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Monday, April 12, 2021

Home, Sweet Setting

By Shari Randall

When she beta-read my last book, a friend told me that I seemed more interested in describing houses and settings than I was in describing people. At first I was taken aback, but after reflection, I saw her point. I adore all those tv shows about houses – buying houses, selling houses, decorating houses, rehabbing houses, even haunted houses. With my husband’s military career, we’ve bought and sold plenty of houses. I love a good house tour or decorator showcase. Even dollhouses fascinate me. When I was a little girl, my favorite toy was my Barbie Dream House. Although my kids flew the nest years ago, I still have custody of their dollhouses and, sorry kids, I don’t think you’re getting them back.

Why do houses intrigue me so? Perhaps a psychologist could explain. Maybe the dollhouse my dad built for me and my sisters, a replica of our own red Cape Cod home, set me on this path. Perhaps homes reflect the people in them and the writer in me has stumbled upon a different form of characterization?

With COVID restrictions, I haven’t been able to travel to scout potential story locations and buildings as much as I’d like. Lucky for me that my corner of Connecticut is chock full of intriguing places, places that fire my imagination and will make great settings for my books.

One of my characters likes to “collect castles” and so do I. Gillette’s Castle, set on a hill called the Seventh Sister overlooking the Connecticut River, is one of my favorite places to visit. Designed by William Gillette, an actor famous for his portrayal of Sherlock Holmes, the castle’s d├ęcor, construction, and grounds reflect the eccentric brilliance of its owner. This place inspired another pocket-sized castle in an upcoming, as-yet-untitled book.
This yellow charmer is slated to be the childhood home of the main character in my upcoming book, THE ROCKY ROAD TO RUIN.
This mini-castle is tucked into a neighborhood a block from the ocean. Not your typical beach house, is it? I can only imagine the character who built it. I feel a story coming on!

Writers: People or places – which do you find easier to describe?

Shari Randall is the Agatha Award-winning author of the Lobster Shack Mysteries.


Susan said...

Houses provide an intriguing backdrop for your characters. I’ve used the 1890s Victorian I lived in several times. Backdrop, tone, stage. I looked up the castle on Ct in your photo. Amazing.

Kait said...

Looking forward to The Rocky Road to Ruin! Places, for sure. Perhaps it does go back to all those HGTV shows I’m addicted to. Is there anything better than Househunters? I think not.

By the way, I just put a road trip to visit the homes in your pix on my post COVID bucket list!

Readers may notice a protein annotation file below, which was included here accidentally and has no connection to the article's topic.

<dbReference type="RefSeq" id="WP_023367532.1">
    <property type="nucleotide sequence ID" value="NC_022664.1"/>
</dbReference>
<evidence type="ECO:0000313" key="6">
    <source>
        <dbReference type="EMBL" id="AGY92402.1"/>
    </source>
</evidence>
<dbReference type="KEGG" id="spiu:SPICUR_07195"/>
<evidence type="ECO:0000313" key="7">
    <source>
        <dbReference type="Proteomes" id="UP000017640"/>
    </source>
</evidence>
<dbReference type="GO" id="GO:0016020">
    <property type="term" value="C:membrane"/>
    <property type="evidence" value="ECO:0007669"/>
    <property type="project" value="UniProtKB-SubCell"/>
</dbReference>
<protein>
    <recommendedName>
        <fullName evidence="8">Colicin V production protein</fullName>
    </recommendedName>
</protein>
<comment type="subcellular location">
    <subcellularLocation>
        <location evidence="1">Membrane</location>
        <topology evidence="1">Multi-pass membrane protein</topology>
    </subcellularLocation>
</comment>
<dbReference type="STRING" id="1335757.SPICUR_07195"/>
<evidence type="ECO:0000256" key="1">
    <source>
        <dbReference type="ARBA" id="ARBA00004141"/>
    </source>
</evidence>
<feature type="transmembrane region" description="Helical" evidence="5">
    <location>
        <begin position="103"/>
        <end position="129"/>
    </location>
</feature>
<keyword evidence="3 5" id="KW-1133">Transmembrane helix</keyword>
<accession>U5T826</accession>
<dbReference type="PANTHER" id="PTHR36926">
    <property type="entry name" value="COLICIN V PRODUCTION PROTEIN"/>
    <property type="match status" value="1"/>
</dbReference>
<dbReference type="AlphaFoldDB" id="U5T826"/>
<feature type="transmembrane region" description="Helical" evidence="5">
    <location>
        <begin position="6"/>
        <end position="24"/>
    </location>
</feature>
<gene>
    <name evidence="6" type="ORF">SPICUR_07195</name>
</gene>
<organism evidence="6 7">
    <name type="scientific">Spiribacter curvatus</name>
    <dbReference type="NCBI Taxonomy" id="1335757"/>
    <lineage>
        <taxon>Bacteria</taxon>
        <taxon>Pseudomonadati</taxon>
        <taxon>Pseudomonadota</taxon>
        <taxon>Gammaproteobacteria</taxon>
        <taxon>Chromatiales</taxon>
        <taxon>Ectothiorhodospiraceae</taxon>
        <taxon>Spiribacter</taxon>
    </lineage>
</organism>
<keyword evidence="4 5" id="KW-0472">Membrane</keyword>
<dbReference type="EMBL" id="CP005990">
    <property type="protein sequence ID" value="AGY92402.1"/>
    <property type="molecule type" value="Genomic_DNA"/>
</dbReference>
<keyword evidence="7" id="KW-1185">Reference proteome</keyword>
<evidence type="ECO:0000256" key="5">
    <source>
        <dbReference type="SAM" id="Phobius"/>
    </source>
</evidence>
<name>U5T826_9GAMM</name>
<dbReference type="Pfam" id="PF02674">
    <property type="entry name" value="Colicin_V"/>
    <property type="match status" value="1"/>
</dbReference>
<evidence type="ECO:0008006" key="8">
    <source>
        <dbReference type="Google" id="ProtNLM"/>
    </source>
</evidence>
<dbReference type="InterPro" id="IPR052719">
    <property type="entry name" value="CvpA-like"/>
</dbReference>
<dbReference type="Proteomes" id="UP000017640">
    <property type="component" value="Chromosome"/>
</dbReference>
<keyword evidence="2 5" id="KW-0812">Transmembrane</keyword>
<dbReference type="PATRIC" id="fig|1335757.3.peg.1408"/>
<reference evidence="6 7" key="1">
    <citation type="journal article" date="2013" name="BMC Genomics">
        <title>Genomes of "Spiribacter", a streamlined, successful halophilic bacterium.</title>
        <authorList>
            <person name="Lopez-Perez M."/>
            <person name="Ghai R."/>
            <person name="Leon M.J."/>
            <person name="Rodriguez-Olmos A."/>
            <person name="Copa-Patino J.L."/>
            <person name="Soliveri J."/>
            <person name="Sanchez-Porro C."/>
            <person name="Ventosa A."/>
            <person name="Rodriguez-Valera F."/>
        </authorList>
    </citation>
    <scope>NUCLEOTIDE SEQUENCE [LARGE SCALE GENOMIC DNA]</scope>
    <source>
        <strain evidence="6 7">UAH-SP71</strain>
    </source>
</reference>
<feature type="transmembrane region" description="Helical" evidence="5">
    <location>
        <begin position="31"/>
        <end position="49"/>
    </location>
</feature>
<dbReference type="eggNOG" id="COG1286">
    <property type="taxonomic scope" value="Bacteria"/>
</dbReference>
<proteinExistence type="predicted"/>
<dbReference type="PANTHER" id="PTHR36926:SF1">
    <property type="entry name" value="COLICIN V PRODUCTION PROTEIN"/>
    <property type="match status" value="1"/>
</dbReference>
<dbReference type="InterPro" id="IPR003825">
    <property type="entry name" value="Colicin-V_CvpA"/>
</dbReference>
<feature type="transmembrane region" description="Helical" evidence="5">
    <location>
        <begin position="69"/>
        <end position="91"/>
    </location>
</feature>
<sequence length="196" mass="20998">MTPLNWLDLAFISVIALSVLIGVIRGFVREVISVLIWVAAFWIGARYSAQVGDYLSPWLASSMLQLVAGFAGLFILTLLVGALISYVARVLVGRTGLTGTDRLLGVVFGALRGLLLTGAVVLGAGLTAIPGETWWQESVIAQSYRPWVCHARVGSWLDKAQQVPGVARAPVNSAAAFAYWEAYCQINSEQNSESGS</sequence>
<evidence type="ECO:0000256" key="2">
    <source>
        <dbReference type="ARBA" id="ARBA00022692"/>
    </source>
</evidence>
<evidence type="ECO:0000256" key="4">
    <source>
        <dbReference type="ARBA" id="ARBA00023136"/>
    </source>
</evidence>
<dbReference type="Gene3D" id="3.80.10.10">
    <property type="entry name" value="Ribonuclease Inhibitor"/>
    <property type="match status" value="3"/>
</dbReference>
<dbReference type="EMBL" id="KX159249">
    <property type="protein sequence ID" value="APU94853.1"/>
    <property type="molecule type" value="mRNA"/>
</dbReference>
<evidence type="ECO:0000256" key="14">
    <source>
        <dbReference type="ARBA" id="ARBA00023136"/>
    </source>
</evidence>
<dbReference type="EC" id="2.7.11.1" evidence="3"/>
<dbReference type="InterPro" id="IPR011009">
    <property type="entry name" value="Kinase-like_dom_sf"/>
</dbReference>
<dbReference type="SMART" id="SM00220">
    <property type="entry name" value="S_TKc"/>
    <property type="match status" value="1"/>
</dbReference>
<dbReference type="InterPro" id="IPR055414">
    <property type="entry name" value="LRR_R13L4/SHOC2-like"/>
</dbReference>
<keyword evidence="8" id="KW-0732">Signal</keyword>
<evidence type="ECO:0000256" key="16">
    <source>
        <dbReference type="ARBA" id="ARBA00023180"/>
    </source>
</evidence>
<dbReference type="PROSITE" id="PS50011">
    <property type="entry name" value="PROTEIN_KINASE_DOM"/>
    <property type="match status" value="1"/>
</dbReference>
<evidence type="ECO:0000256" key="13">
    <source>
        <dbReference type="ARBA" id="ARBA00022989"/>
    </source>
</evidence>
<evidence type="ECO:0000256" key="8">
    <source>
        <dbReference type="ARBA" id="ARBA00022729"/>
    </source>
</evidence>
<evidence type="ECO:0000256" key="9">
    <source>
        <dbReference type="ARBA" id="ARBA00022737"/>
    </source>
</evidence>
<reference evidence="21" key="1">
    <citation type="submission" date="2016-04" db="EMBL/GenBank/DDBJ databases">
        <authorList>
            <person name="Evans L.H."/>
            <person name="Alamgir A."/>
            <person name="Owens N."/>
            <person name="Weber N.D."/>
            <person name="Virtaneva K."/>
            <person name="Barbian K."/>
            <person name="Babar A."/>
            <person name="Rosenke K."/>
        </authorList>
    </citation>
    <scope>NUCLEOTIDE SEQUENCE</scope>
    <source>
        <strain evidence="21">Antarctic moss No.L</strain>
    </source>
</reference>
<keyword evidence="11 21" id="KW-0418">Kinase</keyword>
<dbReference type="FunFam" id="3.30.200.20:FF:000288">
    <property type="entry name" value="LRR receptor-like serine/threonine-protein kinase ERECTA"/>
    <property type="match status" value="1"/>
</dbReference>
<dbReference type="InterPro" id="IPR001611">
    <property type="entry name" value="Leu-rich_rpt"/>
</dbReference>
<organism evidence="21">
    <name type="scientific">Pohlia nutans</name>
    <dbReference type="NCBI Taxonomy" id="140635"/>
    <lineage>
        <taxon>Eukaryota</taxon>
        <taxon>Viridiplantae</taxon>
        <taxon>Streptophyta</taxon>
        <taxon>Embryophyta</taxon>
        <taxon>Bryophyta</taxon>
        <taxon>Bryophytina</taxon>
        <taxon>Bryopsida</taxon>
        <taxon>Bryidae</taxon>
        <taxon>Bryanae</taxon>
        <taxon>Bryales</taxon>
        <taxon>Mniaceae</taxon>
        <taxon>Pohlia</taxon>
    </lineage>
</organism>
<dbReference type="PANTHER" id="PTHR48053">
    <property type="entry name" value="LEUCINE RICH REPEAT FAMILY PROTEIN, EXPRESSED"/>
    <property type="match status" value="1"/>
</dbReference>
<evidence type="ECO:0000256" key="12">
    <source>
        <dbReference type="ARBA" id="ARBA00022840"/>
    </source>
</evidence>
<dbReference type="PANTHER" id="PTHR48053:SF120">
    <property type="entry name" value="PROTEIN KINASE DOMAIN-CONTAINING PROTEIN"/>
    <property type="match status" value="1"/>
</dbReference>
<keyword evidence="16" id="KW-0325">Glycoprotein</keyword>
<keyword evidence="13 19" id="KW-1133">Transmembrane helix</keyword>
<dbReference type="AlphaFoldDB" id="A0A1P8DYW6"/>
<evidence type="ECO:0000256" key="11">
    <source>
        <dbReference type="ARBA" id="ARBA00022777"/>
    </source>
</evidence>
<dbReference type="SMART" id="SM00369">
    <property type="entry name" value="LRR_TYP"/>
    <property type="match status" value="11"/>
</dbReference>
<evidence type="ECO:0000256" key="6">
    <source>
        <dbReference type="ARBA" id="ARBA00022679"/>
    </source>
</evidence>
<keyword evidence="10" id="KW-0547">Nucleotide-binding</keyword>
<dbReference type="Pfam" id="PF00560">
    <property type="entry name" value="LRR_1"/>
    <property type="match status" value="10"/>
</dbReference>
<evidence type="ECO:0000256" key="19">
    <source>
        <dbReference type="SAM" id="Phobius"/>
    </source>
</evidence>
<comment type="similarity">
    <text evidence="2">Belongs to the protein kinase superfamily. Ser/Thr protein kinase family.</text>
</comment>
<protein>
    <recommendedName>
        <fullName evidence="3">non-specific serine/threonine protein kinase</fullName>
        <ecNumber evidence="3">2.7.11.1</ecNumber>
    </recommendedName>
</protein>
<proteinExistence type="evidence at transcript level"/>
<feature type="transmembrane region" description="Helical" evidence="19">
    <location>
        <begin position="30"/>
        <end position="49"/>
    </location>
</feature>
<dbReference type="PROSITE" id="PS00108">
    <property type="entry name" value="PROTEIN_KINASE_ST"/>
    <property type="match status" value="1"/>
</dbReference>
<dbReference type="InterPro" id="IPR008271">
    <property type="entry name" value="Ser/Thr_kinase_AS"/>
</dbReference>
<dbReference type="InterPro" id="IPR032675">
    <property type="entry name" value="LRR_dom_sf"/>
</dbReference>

Margaret S. Hamilton said...

I use my childhood home and my parents' retirement cottage in my books and stories. I love creating homes for characters...a sleek contemporary, fifties brick ranch, twenties colonial, decrepit Victorian with sagging porches, nineteen century Ohio farmhouses.

KM Rockwood said...

I have to admit I watch shows like Midsomer Murders as much to gawk at the villages and their houses as for the stories.

Shari Randall said...

Susan, you've said it better than I did - backdrop, tone, stage. I've known many people who adore Victorian homes, history, antiques, and they are very different from my friends who prefer midcentury or Colonial styles.

Shari Randall said...

Kait, Househunters is awesome! I'll be happy to take you to the castle - I can't wait until it reopens. Such a fun place, especially for mystery lovers. A local man dresses up as Sherlock Holmes and does presentations there!

Shari Randall said...

Margaret, I remember your short story about the real estate agent and the midcentury house! I can see a different character for each of those settings.

Shari Randall said...

KM, that's why I watch all the British TV shows. Those cottages and stately homes are calling me, too!

Jim Jackson said...

I notice I tend to focus more on what's in the living space than the choice of architecture, but both do terrific work by indirectly describing character.

Molly MacRae said...

50/50 for me. I like describing characters and places equally. Maybe because, to me, places are characters, too.

Kelly Brakenhoff said...

We lived near Gillette Castle growing up and I loved visiting there! It looks a bit more crumbly than my memories... Thanks for sharing your pictures.

Tammy Euliano said...

Neither! I'm not skilled at writing description and admire those of you who do it so well. I try to put in just one or two tidbits that are relevant and show characterization, but even that is challenging at times. I just started finding photos like you have to then describe, but I just can't seem to find the words - time to do more reading!!

Shari Randall said...

Kelly, it's such a wonderful area! Crumbly is the right word - I love that it so medieval and rugged and looks so much older than it's bit more than 100 years.

Shari Randall said...

Tammy, it's always time for more reading! ;)

Jennifer J. Chow said...

Great house photos, Shari! My critique group is always asking me to expand on the architecture of the buildings in my books. I'm not that great at describing people either, though--oops.